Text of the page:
Is it truly functional?
If we haven’t used it in awhile, or have had to use superglue one too many times, it goes.

Goodness knows there are plenty of things in our house that have heart that don’t fall into any of these categories. I’m picturing the boys’ junk drawer and just imagining all the things they’d say about old ticket stubs, swimming ribbons, and baseball cards. Heck, I’m picturing my linen closet where I tuck sweet pictures people give me, notes from loved ones, and goodness knows what else.

But (thanks, again, to Gretchen) I have a solution for that too. I’m going to get a plastic lidded box for each of us that will be kept in our backyard shed. We can put things with sentimental value that don’t need to be accessed daily in that box. My hope is that when we’re given a set amount of space to keep things, we’ll really think about whether an item is worth saving. And for those things we’re not so sure about, I’ll take pictures and/or write notes about them to include in the box. Because sometimes simply being able to jog our memories is invaluable.

While we’re just a few days in to this experiment, I’m feeling excited about the progress. Big’s dresser top is now manageable. The boys’ closet floors are cleared (and we found 10 pairs of shoes and 2 hats that don’t fit in the process). A few of my drawers now close without me having to shove things down. The book shelf in our family room is stocked with some of the kids’ favorite books — and they don’t risk breaking a toe when they all come tumbling down. Each “shelf” brings me a sense of accomplishment, freedom, and yes, happiness.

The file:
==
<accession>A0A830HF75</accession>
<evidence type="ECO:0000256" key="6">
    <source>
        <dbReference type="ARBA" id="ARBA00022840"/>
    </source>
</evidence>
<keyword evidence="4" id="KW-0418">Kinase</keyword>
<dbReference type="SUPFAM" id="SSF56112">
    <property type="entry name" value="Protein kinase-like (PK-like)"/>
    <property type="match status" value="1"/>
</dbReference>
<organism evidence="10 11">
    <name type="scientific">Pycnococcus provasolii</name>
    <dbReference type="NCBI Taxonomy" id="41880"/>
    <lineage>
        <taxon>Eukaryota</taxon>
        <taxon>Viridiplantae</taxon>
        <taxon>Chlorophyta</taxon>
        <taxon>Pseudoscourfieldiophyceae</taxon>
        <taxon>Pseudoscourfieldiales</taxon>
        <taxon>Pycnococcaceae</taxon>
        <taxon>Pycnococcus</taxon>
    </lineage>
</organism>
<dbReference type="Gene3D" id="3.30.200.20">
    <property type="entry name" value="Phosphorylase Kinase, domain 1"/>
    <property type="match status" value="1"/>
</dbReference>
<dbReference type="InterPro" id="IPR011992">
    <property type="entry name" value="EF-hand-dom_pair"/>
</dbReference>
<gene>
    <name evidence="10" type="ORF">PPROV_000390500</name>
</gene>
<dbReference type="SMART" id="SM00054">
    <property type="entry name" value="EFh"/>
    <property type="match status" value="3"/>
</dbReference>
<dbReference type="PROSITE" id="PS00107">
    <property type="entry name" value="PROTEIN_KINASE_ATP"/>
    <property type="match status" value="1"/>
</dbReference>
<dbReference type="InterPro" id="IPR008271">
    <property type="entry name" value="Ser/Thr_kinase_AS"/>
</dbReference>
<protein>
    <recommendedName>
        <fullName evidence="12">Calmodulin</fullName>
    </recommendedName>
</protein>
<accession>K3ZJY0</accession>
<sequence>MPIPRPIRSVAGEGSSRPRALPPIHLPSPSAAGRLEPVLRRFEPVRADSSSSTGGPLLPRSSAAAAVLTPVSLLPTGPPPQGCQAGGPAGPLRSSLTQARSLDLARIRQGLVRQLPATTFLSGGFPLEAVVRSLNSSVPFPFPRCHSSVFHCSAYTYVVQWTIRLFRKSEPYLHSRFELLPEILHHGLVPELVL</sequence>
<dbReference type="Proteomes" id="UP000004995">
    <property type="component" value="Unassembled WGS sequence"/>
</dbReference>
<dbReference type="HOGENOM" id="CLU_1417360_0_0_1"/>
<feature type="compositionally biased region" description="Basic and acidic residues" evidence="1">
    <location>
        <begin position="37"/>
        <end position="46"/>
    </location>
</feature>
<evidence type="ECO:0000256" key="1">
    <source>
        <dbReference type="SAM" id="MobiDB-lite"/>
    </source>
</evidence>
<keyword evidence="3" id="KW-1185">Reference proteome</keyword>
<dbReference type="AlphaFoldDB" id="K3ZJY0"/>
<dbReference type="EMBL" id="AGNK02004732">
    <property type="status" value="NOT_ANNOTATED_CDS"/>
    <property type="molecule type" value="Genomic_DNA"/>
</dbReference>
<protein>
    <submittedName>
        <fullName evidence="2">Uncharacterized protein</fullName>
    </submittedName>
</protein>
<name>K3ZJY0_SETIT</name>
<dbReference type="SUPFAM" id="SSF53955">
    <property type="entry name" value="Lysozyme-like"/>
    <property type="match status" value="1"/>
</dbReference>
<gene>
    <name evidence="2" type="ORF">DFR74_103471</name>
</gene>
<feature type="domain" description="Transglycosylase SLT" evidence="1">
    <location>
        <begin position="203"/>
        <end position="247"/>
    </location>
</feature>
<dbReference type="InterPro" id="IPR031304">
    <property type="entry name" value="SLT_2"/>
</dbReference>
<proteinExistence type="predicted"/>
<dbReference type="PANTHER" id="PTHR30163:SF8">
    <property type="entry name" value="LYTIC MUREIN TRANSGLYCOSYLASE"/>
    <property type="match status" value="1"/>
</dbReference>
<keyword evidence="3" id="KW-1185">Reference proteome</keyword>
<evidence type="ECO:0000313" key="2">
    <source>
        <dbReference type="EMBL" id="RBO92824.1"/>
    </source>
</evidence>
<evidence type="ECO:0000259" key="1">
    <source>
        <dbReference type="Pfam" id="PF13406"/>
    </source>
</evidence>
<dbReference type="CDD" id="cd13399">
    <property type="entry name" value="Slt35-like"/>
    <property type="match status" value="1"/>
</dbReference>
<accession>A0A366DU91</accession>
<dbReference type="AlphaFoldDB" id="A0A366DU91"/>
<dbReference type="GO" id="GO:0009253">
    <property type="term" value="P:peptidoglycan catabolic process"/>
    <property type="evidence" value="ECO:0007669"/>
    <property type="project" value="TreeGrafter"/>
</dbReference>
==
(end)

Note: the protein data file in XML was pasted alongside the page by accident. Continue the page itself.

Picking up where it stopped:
What little changes have you found make you happier?


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  1. says

    Ooh! I love your suggestions for “getting more” out of our beloved stuff.
    I never even really thought about making things more accessible, it’s so simple, and yet, I just didn’t realize how huge of an impact it could make. Looks like I’m doing some reorganization in the near future!

  2. says

    I haven’t started going “shelf by shelf” yet but I need to. I have, however, been more diligent about keeping the kitchen clean and doing the dishes throughout the day instead of having to face a big pile at the end of tht day when I’m most tired!

  3. says

    I also have to trash stuff when my oldest isn’t looking…she gets sentimental about everything! 😉 But you made me realize that I need to make more of my kids’ things accessible. I have so many supplies put up high so they don’t get misplaced that they never even get played with.

    • says

      Accessibility is one of those things that seems so obvious AFTER you make the changes. It’s really great to see kids helping themselves!

      Oh, and this morning? My son spent 30 minutes in a fit of tears over an old backpack in the donation pile. Sigh…

  4. Christina says